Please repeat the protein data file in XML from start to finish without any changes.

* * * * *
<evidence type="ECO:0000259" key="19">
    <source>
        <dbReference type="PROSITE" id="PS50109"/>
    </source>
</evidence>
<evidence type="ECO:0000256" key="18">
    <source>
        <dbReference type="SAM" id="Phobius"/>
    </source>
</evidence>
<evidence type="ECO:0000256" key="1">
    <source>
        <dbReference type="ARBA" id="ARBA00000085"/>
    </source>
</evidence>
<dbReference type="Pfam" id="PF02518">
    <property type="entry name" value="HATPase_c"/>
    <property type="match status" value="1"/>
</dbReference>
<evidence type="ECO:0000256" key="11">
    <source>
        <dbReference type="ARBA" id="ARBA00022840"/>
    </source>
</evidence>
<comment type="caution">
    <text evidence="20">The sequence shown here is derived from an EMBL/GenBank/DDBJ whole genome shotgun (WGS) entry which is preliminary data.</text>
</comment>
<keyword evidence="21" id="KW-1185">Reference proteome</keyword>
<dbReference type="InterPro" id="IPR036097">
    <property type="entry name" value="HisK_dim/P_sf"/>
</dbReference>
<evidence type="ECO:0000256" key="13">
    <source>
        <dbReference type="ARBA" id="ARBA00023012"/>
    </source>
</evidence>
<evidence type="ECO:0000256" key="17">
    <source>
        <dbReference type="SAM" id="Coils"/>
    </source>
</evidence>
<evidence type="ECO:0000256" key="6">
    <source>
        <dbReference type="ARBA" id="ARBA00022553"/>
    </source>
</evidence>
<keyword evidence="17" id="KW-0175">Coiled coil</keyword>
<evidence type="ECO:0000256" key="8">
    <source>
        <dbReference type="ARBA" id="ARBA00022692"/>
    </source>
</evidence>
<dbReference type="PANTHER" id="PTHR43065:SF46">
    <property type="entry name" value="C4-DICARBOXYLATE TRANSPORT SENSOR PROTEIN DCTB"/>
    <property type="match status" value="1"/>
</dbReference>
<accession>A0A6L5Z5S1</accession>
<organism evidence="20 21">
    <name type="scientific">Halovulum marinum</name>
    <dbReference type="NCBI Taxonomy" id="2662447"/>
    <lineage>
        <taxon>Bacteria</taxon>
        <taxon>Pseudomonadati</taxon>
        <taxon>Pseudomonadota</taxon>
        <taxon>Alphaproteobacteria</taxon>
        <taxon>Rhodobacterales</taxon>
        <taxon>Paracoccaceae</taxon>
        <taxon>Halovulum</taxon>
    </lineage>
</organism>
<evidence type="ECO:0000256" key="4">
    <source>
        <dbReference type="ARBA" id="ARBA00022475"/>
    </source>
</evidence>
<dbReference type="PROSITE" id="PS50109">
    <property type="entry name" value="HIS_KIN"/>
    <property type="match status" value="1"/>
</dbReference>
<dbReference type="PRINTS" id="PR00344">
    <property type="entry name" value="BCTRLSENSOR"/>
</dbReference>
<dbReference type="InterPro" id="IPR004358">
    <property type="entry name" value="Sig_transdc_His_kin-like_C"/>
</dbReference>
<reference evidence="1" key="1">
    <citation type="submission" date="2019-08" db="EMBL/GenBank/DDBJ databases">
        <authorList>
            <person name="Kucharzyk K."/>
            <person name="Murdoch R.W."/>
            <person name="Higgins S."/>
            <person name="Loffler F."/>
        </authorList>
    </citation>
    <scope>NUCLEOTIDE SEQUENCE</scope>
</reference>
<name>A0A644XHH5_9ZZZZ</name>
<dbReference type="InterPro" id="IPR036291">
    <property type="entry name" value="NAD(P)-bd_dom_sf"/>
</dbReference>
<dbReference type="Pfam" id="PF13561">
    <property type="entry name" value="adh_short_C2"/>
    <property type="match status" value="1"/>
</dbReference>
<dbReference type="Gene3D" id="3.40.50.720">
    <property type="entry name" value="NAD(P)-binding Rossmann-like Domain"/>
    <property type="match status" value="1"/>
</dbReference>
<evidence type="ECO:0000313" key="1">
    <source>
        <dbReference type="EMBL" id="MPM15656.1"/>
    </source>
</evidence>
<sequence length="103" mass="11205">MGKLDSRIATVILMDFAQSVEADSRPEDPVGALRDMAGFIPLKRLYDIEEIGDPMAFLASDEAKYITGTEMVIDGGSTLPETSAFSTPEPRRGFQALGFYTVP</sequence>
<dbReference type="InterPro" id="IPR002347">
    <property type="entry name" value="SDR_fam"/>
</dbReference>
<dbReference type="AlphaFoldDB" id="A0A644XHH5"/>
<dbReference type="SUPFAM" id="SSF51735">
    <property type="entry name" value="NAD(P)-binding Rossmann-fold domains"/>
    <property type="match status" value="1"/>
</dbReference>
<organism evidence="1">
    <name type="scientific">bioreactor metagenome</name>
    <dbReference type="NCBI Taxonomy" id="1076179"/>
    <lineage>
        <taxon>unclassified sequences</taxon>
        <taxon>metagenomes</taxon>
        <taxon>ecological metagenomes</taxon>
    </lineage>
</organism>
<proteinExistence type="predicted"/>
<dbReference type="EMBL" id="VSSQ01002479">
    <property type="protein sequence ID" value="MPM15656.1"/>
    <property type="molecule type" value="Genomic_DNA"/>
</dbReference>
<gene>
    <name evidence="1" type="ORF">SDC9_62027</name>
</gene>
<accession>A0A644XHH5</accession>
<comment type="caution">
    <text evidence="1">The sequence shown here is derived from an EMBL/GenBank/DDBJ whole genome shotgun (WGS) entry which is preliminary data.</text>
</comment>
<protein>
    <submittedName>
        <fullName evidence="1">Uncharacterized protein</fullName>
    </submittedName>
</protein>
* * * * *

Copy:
<evidence type="ECO:0000259" key="19">
    <source>
        <dbReference type="PROSITE" id="PS50109"/>
    </source>
</evidence>
<evidence type="ECO:0000256" key="18">
    <source>
        <dbReference type="SAM" id="Phobius"/>
    </source>
</evidence>
<evidence type="ECO:0000256" key="1">
    <source>
        <dbReference type="ARBA" id="ARBA00000085"/>
    </source>
</evidence>
<dbReference type="Pfam" id="PF02518">
    <property type="entry name" value="HATPase_c"/>
    <property type="match status" value="1"/>
</dbReference>
<evidence type="ECO:0000256" key="11">
    <source>
        <dbReference type="ARBA" id="ARBA00022840"/>
    </source>
</evidence>
<comment type="caution">
    <text evidence="20">The sequence shown here is derived from an EMBL/GenBank/DDBJ whole genome shotgun (WGS) entry which is preliminary data.</text>
</comment>
<keyword evidence="21" id="KW-1185">Reference proteome</keyword>
<dbReference type="InterPro" id="IPR036097">
    <property type="entry name" value="HisK_dim/P_sf"/>
</dbReference>
<evidence type="ECO:0000256" key="13">
    <source>
        <dbReference type="ARBA" id="ARBA00023012"/>
    </source>
</evidence>
<evidence type="ECO:0000256" key="17">
    <source>
        <dbReference type="SAM" id="Coils"/>
    </source>
</evidence>
<evidence type="ECO:0000256" key="6">
    <source>
        <dbReference type="ARBA" id="ARBA00022553"/>
    </source>
</evidence>
<keyword evidence="17" id="KW-0175">Coiled coil</keyword>
<evidence type="ECO:0000256" key="8">
    <source>
        <dbReference type="ARBA" id="ARBA00022692"/>
    </source>
</evidence>
<dbReference type="PANTHER" id="PTHR43065:SF46">
    <property type="entry name" value="C4-DICARBOXYLATE TRANSPORT SENSOR PROTEIN DCTB"/>
    <property type="match status" value="1"/>
</dbReference>
<accession>A0A6L5Z5S1</accession>
<organism evidence="20 21">
    <name type="scientific">Halovulum marinum</name>
    <dbReference type="NCBI Taxonomy" id="2662447"/>
    <lineage>
        <taxon>Bacteria</taxon>
        <taxon>Pseudomonadati</taxon>
        <taxon>Pseudomonadota</taxon>
        <taxon>Alphaproteobacteria</taxon>
        <taxon>Rhodobacterales</taxon>
        <taxon>Paracoccaceae</taxon>
        <taxon>Halovulum</taxon>
    </lineage>
</organism>
<evidence type="ECO:0000256" key="4">
    <source>
        <dbReference type="ARBA" id="ARBA00022475"/>
    </source>
</evidence>
<dbReference type="PROSITE" id="PS50109">
    <property type="entry name" value="HIS_KIN"/>
    <property type="match status" value="1"/>
</dbReference>
<dbReference type="PRINTS" id="PR00344">
    <property type="entry name" value="BCTRLSENSOR"/>
</dbReference>
<dbReference type="InterPro" id="IPR004358">
    <property type="entry name" value="Sig_transdc_His_kin-like_C"/>
</dbReference>
<reference evidence="1" key="1">
    <citation type="submission" date="2019-08" db="EMBL/GenBank/DDBJ databases">
        <authorList>
            <person name="Kucharzyk K."/>
            <person name="Murdoch R.W."/>
            <person name="Higgins S."/>
            <person name="Loffler F."/>
        </authorList>
    </citation>
    <scope>NUCLEOTIDE SEQUENCE</scope>
</reference>
<name>A0A644XHH5_9ZZZZ</name>
<dbReference type="InterPro" id="IPR036291">
    <property type="entry name" value="NAD(P)-bd_dom_sf"/>
</dbReference>
<dbReference type="Pfam" id="PF13561">
    <property type="entry name" value="adh_short_C2"/>
    <property type="match status" value="1"/>
</dbReference>
<dbReference type="Gene3D" id="3.40.50.720">
    <property type="entry name" value="NAD(P)-binding Rossmann-like Domain"/>
    <property type="match status" value="1"/>
</dbReference>
<evidence type="ECO:0000313" key="1">
    <source>
        <dbReference type="EMBL" id="MPM15656.1"/>
    </source>
</evidence>
<sequence length="103" mass="11205">MGKLDSRIATVILMDFAQSVEADSRPEDPVGALRDMAGFIPLKRLYDIEEIGDPMAFLASDEAKYITGTEMVIDGGSTLPETSAFSTPEPRRGFQALGFYTVP</sequence>
<dbReference type="InterPro" id="IPR002347">
    <property type="entry name" value="SDR_fam"/>
</dbReference>
<dbReference type="AlphaFoldDB" id="A0A644XHH5"/>
<dbReference type="SUPFAM" id="SSF51735">
    <property type="entry name" value="NAD(P)-binding Rossmann-fold domains"/>
    <property type="match status" value="1"/>
</dbReference>
<organism evidence="1">
    <name type="scientific">bioreactor metagenome</name>
    <dbReference type="NCBI Taxonomy" id="1076179"/>
    <lineage>
        <taxon>unclassified sequences</taxon>
        <taxon>metagenomes</taxon>
        <taxon>ecological metagenomes</taxon>
    </lineage>
</organism>
<proteinExistence type="predicted"/>
<dbReference type="EMBL" id="VSSQ01002479">
    <property type="protein sequence ID" value="MPM15656.1"/>
    <property type="molecule type" value="Genomic_DNA"/>
</dbReference>
<gene>
    <name evidence="1" type="ORF">SDC9_62027</name>
</gene>
<accession>A0A644XHH5</accession>
<comment type="caution">
    <text evidence="1">The sequence shown here is derived from an EMBL/GenBank/DDBJ whole genome shotgun (WGS) entry which is preliminary data.</text>
</comment>
<protein>
    <submittedName>
        <fullName evidence="1">Uncharacterized protein</fullName>
    </submittedName>
</protein>